Have you ever found yourself wondering why the tops of your feet or the sides of your ankles look puffy at the end of a long day? This is a normal and common occurrence in anyone who spends at least one-third of the day, or longer, on their feet.
When we have a disease like diabetes, we are at risk of developing other conditions and diseases that can stem from diabetes. The most commonly known condition associated with diabetes is called diabetic neuropathy, or the occurrence of neuropathy in a patient with diabetes.
With our intentions for the New Year set to inspire us along the way, it can be helpful to learn about what exactly weight loss can potentially help you avoid when it comes to foot and ankle health. Untreated foot and ankle issues can contribute to weight gain by preventing you from being active!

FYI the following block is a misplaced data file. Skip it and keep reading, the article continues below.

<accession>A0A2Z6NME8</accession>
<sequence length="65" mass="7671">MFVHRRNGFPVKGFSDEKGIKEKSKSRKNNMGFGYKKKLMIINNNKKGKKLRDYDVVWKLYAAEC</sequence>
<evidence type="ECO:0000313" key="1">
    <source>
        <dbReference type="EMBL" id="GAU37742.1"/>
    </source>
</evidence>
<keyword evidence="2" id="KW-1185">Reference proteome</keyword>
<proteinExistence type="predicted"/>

The importance of seeing your primary care doctor every 6 to 12 months is common knowledge, but what about seeing a podiatrist?
It’s common for people to not always consider a problem before it personally affects them. One foot issue, in particular, that isn’t often considered until it’s already a problem is foot fungus.
Out of all the different types of foot and ankle conditions you could develop, bunions are arguably one of the most painful during the winter season.
When someone is diagnosed with diabetes, their relationship with shoes can change entirely.